This page is optimized for a taller screen.
Please rotate your device or increase the size of your browser window.
Addressing the Compounding Challenges of Poverty in NYC
July 15, 2021
Even before the COVID-19 pandemic cost New Yorkers hundreds of thousands of jobs, millions were struggling to get by.
According to a measure of poverty specific to the costs of living in New York City, 3.5 million people (41.3 percent of New Yorkers) were poor or near-poor.
A newly released study from Abt Associates finds that, in 2018, residents of the Bronx—the borough with the highest poverty rate—had to address a series of interlocking, compounding challenges to living in and exiting poverty. This qualitative research, conducted for the New York City Mayor’s Office for Economic Opportunity (NYC Opportunity), sought to understand more about the experience of people living in poverty in New York City. The study used community-based participatory research methods. This methodology includes community members as researchers who, in this case were instrumental in co-designing research questions, administering 101 screening questionnaires, recruiting participants, and conducting 31 interviews and two focus groups.
At the time of the research, the federal poverty level for a family of four was $25,750. While New York City administrators recognized the high cost of living and raised the poverty level in NYC to $32,000, data from this new report show even residents who earn up to $48,000 a year are facing hardship.
Our research demonstrates that, despite the higher threshold of poverty in NYC, people with incomes above the poverty level experience the same challenges as those who are already recognized as living in poverty. These include oppressive housing costs, jobs that provide insufficient wages, and health challenges arising from their economic conditions.
The findings highlight the interlocking nature of poverty’s challenges, and the need for robust and holistic solutions. But, while NYC is known as a costly place to live—and the study supports the use of a separate poverty level for the city—broader lessons may be learned as costs go up and wages stagnate across the United States.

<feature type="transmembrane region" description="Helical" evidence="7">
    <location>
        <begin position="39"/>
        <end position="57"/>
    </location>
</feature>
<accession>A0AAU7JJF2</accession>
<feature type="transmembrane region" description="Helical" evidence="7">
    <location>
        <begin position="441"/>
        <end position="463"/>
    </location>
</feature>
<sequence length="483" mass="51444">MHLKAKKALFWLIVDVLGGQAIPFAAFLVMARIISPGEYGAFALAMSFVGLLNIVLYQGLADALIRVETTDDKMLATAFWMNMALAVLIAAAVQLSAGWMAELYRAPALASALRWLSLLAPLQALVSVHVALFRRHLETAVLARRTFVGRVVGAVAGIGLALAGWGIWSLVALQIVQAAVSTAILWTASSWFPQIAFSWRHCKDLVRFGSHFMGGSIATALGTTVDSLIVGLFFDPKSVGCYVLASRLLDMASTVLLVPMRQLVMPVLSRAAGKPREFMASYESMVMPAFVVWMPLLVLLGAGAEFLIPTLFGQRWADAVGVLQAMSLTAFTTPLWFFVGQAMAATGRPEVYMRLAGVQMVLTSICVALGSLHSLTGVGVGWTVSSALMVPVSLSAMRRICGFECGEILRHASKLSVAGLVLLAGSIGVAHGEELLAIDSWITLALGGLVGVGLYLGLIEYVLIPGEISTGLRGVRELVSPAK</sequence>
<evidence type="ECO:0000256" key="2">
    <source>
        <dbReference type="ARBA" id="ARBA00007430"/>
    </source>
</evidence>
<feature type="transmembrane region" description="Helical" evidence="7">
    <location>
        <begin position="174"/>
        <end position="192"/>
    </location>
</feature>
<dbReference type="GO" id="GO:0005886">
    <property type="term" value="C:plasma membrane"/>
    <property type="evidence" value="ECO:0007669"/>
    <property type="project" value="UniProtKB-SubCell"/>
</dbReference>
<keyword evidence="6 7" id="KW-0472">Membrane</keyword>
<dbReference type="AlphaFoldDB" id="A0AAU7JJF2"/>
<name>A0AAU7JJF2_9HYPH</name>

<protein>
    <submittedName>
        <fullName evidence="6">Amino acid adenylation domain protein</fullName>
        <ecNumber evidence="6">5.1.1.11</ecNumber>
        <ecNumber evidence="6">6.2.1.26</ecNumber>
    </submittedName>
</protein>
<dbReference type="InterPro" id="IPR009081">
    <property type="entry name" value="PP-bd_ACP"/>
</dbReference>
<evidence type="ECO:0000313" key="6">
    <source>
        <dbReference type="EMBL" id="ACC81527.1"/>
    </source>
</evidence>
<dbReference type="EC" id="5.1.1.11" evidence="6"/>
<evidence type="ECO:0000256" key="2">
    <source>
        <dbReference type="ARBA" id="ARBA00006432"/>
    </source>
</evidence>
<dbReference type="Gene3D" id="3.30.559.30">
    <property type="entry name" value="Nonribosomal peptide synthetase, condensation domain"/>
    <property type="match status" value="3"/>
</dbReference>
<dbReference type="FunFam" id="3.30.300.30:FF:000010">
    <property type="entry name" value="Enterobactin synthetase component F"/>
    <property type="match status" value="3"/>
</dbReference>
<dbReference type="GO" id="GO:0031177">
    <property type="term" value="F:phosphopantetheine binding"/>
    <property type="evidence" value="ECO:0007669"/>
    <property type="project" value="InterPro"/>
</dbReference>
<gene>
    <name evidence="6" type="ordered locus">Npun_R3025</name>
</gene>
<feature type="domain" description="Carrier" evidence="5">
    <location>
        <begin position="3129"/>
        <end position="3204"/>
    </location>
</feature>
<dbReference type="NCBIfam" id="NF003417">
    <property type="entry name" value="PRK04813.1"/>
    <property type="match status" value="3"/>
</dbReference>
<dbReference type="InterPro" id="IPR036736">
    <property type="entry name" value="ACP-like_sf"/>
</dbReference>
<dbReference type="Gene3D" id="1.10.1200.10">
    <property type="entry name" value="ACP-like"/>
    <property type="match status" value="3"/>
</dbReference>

Findings Point to Ripple Effects of Poverty
A primary finding is the extent to which finances, employment, public benefits, and other needs such as health, housing, and neighborhoods intersect, complicate, and amplify one another. Data from the study reflect that challenges in one area—such as work—can reverberate in others, such as childcare, health, access to benefits, and housing options.
A Case Study in Compounding Challenges and Tradeoffs
A 38-year-old single mother to three children whom we call “Mariama” exemplified these compounding challenges and tradeoffs that left her “struggling up and down for years.” She had been unemployed for a year before ultimately accepting an overnight security job at a homeless shelter. She decided to work night shifts so she could decrease her babysitting costs and still be there for her children during the day, resulting in her getting only two to three hours of sleep a night. Despite her full-time work, Mariama was spending over half her gross income, and close to 80 percent of her net income, on rent.